Enteromius prionacanthus (Mahnert & Géry 1982)    prion, saw; acanthus, thorn, referring to strongly ossified last simple ray of dorsal fin, serrated on posterior side

Enteromius profundus (Greenwood 1970)    deep, endemic to the deep waters of Lake Victoria

Enteromius pseudotoppini (Seegers 1996)    pseudo-, false, although this species resembles (and was previously misidentified as) E. toppini, such an appearance is false

Enteromius pumilus (Boulenger 1901)    dwarfish, diminutive or little, referring to small size (type specimens up to 26 mm TL)

Enteromius punctitaeniatus (Daget 1954)    punctus, spot; taeniatus, banded, referring to lateral band formed by a discontinuous series of black spots

Enteromius pygmaeus (Poll & Gosse 1963)    dwarf, referring to small size, up to 25.8 mm TL

Enteromius quadrilineatus (David 1937)    quadri-, four; lineatus, lined, referring to 3-4 black streaks above and below lateral line

Enteromius quadripunctatus (Pfeffer 1896)    quadri-, four; punctatus, spotted, referring to 3-4 small round blackish spots on each side, the last at base of caudal

Enteromius radiatus radiatus (Peters 1853)    rayed, probably referring to radial striations of scales (Peters did not mention this character in his brief original description, but mentioned and illustrated it in an expanded description published in 1868)

Enteromius radiatus aurantiacus (Boulenger 1910)    orange-colored, referring to yellowish lower section tinged with orange, and bright orange basal half or two-thirds of fins

Enteromius raimbaulti (Daget 1962)    in honor of M. (Monsieur) Raimbault (forename not given), inspector, Eaux et Forêts (Waters and Forests), for his role in facilitating Daget’s missions in Guinea and/or help collecting fishes

Enteromius rohani (Pellegrin 1921)    in honor of explorer Jacques de Rohan-Chabot (1889-1958), who collected type

Enteromius roussellei (Ladiges & Voelker 1961)    in honor of Ardo Rousselle, on whose plantation in Angola the type was collected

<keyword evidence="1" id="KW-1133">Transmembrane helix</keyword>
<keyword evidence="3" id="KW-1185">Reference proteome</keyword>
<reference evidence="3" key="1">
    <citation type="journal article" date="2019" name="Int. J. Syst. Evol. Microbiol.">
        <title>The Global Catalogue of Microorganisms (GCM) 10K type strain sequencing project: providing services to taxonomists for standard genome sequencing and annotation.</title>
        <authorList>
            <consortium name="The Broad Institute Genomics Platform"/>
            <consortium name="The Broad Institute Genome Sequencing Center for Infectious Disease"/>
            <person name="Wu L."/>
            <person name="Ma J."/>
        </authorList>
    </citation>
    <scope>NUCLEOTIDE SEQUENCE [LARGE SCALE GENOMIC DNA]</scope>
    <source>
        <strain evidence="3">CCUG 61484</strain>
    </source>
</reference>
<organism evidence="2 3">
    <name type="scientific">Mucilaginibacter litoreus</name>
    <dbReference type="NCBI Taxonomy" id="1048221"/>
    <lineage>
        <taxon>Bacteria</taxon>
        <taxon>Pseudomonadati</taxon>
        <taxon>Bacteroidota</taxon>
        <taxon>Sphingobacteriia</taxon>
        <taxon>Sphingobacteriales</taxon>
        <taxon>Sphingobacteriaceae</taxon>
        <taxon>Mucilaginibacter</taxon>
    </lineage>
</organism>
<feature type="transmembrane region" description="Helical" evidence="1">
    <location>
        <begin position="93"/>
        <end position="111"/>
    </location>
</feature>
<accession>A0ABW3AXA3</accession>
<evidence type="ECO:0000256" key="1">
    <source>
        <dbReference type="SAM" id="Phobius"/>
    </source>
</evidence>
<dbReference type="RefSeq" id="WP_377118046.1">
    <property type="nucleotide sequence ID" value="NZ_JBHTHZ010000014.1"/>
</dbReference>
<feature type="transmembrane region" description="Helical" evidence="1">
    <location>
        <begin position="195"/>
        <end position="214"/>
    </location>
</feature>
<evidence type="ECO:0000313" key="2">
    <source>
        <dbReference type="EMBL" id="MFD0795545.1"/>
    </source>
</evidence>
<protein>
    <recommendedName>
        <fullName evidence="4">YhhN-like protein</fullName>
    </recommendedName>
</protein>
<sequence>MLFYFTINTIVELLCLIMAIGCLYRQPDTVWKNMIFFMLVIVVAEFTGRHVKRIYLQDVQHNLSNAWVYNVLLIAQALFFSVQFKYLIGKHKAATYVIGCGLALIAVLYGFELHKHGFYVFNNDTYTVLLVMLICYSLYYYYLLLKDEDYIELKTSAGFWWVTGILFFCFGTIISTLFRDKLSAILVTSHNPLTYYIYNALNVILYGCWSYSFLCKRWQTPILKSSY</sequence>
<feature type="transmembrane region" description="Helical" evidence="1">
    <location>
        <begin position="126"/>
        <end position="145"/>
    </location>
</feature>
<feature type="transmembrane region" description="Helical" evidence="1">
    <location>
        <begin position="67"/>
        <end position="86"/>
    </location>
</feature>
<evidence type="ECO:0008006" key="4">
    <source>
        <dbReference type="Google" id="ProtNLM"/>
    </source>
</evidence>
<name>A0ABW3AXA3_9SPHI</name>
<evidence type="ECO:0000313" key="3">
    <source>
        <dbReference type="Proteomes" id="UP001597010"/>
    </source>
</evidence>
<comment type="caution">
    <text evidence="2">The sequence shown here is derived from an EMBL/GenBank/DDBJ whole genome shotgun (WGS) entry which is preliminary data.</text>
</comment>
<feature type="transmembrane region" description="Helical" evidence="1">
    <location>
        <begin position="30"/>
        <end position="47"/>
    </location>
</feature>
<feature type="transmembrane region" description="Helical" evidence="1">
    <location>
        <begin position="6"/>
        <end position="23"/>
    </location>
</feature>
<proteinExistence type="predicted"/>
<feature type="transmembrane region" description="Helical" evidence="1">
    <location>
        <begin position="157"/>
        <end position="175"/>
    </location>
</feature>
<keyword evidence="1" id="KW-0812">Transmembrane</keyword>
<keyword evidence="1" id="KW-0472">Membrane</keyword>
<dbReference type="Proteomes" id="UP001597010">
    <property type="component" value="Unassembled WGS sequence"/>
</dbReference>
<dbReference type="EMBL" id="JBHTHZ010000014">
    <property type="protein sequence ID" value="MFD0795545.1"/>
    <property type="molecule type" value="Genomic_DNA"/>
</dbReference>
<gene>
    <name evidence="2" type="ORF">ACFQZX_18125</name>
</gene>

Enteromius rouxi (Daget 1961)    in honor of Charles Roux, Muséum national d’Histoire naturelle (Paris), who collected type

Enteromius rubrostigma (Poll & Lambert 1964)    rubro-, red; stigma, mark or spot, referring to red spot on opercle

Enteromius salessei (Pellegrin 1908)    in honor of M. (=Monsieur) Salesse, who “greatly facilitated” (translation) the ichthyological research of Dr. Wurtz (see Labeobarbus wurtzi) during the latter’s travels through Senegal and French Guinea

Enteromius sensitivus (Roberts 2010)    sensitive, referring to numerous pitline sensory organelles characteristic of this species

Enteromius serengetiensis (Farm 2000)    ensis, suffix denoting place: Serengeti National Park, Tanzania, type locality

Enteromius sexradiatus (Boulenger 1911)    sex, six; radiatus, rayed, presumably referring to six soft dorsal fin rays

Enteromius seymouri (Tweddle & Skelton 2008)    in honor of the late Tony Seymour, Malawi Government Fisheries Department, close friend and colleague of the first author, for his many years of environmental management and conservation service, and for his long-term commitment to supporting Lake Malawi’s fishermen

Enteromius stanleyi (Poll & Gosse 1974)    in memory of Henry Morton Stanley (1841-1904), “du grand explorateur” of the Congo Basin

Enteromius stauchi (Daget 1967)    in honor of M. A. Stauch, Agent Technique de l’O.R.S.T.O.M. (Office de la Recherche Scientifique et Technique d’Outre-Mer), who collected type

Enteromius stigmasemion (Fowler 1936)    stigma, spot; semeion, banner, referring to black blotch on dorsal fin

Enteromius stigmatopygus (Boulenger 1903)    stigmatus, marked; pygus, rump or buttock, presumably referring to small round black spot at base of anal fin